Modeling the Cosmic Web

Modeling the Cosmic Web

When you look up at the sky at night, you probably see a smattering of stars – perhaps the Big Dipper and other bright ones. If you live in a place with very little light pollution, you may even see the Milky Way streaking across the sky.

But if you were able to see the universe as astrophysicists and computer scientists see it, you would see a vast cosmic web stretching into the distance. There would be galaxies and dark matter dotting the sky like intersections in a spiderweb, connected by strands of cosmic gasses, and voids of nothingness in-between. That’s what astrophysicists see with the help of powerful telescopes and supercomputers that analyze the data from them. Computer scientists at the Department of Energy’s Lawrence Berkeley National Laboratory (Berkeley Lab) are developing software to enable that analysis.

Astrophysicists know a great deal about the universe. But there are two major, outstanding mysteries: dark matter and dark energy. Visible matter, including galaxies, makes up approximately 5 percent of the universe and includes all matter that gives off light and that we can detect with modern instrumentation. Dark matter makes up about 25 percent of the universe. Dark matter is a form of unseen matter that we are not able to directly detect or measure. It appears to only interact with visible matter via gravity. We only know it exists because of the strange way galaxies and stars move. Dark energy makes up the remaining massive 70 percent of the universe. We know even less about dark energy than dark matter. It’s the name that astrophysicists give the force that is making the universe not only expand but expand ever faster. One of the few things we have observed about dark energy is that it counterbalances gravity, which pulls the universe together.

The Dark Energy Spectroscopic Instrument (DESI) is giving us new insights into these cosmic phenomena. DESI started collecting survey data in 2021, at the Kitt Peak Observatory in Arizona. It will collect data until 2026, during which time it will observe an estimated 40 million galaxies and quasars. Quasars are incredibly bright cosmic objects. As the light from quasars travels through the universe, the hydrogen gas that exists in space absorbs it at specific wavelengths. By studying this light, scientists can understand the patterns of hydrogen and better pinpoint the pattern of dark matter through the effects of gravity. Mapping dark matter helps scientists narrow down the possible forms it could take, like a detective eliminating suspects. Scientists estimate that DESI will collect data on nearly three million quasars, including over 800,000 quasars that will be sufficiently distant to probe the hydrogen content of the universe. That’s more than five times as many distant quasars as astrophysicists have been able to collect data on before.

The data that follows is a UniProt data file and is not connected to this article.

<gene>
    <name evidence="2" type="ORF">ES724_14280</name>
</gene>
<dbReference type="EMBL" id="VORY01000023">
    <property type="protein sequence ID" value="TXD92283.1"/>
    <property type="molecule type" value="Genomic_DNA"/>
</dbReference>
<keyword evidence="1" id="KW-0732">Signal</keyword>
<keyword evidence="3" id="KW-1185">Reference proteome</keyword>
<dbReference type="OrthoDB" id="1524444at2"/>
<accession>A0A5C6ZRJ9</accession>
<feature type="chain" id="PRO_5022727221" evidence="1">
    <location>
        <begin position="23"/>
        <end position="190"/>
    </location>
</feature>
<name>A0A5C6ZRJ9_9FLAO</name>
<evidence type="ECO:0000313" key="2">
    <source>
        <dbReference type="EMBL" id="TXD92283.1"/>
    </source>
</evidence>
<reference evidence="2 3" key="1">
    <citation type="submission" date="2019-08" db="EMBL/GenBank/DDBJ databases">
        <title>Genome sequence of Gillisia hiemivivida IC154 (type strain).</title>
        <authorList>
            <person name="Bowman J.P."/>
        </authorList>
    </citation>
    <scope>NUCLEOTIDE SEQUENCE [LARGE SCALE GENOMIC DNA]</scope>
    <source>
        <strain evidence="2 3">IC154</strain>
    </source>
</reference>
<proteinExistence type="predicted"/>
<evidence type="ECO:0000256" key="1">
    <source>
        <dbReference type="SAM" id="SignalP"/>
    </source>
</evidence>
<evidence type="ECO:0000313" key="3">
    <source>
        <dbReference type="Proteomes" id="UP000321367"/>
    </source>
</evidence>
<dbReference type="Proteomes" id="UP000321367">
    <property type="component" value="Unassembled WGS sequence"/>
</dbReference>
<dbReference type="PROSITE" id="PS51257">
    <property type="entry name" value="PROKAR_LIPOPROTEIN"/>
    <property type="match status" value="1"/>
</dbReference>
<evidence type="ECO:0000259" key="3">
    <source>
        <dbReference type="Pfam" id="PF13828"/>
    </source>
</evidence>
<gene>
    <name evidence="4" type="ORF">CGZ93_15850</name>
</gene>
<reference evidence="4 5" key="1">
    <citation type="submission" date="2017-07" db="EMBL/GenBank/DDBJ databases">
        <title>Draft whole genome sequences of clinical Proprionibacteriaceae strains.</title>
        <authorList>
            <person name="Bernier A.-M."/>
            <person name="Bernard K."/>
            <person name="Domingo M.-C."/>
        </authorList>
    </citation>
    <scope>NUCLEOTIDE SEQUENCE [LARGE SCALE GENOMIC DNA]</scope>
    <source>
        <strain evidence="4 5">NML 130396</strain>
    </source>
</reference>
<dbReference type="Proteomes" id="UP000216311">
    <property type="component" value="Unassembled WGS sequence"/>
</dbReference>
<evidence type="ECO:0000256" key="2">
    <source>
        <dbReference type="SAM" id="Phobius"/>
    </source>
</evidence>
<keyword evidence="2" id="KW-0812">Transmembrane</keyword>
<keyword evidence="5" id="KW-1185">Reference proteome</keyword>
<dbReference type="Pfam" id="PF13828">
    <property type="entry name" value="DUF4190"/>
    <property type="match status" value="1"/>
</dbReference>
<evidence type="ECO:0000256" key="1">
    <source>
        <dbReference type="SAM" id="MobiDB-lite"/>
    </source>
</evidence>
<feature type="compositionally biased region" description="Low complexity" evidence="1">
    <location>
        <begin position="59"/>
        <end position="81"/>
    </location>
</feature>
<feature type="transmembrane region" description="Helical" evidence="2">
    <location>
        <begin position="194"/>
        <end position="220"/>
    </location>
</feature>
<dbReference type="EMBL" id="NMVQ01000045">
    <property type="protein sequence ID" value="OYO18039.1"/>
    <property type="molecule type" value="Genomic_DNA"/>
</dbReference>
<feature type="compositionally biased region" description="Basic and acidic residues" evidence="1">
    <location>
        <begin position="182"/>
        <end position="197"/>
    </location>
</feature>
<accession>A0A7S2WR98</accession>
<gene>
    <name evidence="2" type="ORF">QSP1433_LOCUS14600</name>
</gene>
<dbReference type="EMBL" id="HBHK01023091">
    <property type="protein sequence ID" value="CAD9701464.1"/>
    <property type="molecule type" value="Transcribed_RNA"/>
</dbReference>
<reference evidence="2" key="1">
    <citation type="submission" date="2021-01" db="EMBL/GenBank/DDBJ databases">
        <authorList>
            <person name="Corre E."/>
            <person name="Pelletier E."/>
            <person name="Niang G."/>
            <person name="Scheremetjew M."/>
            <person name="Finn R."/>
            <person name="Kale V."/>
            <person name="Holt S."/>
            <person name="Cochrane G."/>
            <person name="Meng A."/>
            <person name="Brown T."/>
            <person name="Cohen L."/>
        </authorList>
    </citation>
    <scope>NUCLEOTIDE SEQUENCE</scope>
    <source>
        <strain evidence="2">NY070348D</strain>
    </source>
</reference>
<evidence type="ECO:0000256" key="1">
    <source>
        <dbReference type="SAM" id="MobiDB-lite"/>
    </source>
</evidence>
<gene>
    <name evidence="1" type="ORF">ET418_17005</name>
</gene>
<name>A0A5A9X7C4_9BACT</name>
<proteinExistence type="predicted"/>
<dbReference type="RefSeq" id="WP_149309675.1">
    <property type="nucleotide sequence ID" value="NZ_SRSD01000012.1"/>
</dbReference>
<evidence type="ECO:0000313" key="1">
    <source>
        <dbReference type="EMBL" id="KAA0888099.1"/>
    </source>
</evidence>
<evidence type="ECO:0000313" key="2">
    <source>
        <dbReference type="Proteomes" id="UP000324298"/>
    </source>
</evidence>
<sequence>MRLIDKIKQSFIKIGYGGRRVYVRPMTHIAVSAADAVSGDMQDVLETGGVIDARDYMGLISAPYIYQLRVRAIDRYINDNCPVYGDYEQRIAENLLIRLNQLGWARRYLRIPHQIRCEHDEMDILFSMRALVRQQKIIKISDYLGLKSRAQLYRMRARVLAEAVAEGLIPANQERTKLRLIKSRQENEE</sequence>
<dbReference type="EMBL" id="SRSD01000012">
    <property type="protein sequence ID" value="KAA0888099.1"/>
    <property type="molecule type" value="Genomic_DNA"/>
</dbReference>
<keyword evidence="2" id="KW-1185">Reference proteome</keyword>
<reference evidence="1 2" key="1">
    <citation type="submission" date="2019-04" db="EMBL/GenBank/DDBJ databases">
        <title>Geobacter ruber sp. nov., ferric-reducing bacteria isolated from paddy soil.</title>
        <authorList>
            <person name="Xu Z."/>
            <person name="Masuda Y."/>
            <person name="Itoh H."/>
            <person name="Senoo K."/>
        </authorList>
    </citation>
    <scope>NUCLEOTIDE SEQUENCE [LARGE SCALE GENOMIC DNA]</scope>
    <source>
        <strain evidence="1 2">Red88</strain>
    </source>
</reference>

A team based at DOE’s Berkeley Lab is building software that can analyze and model hundreds of thousands of light patterns from these quasars. One of the main pieces of software they’ve developed is called Nyx – appropriately named for the Greek goddess of the night. One function of the software is to predict the anticipated observational data given current theory. If the observational data show something different, it suggests either there is a problem with the observations, or there’s a gap in theory. Scientists run this software on incredibly powerful supercomputers supported by DOE. In the past, the lab has conducted this analysis on the computers at the National Energy Research Scientific Computing Center (NERSC), an Office of Science user facility run by Berkeley Lab. The team is now extending the software to take full advantage of our most powerful exascale supercomputing facilities.

To understand the vastness of our universe, tools that take observations aren’t enough. We also need the powerful computational tools that astrophysicists can use to make sense of massive amounts of data.

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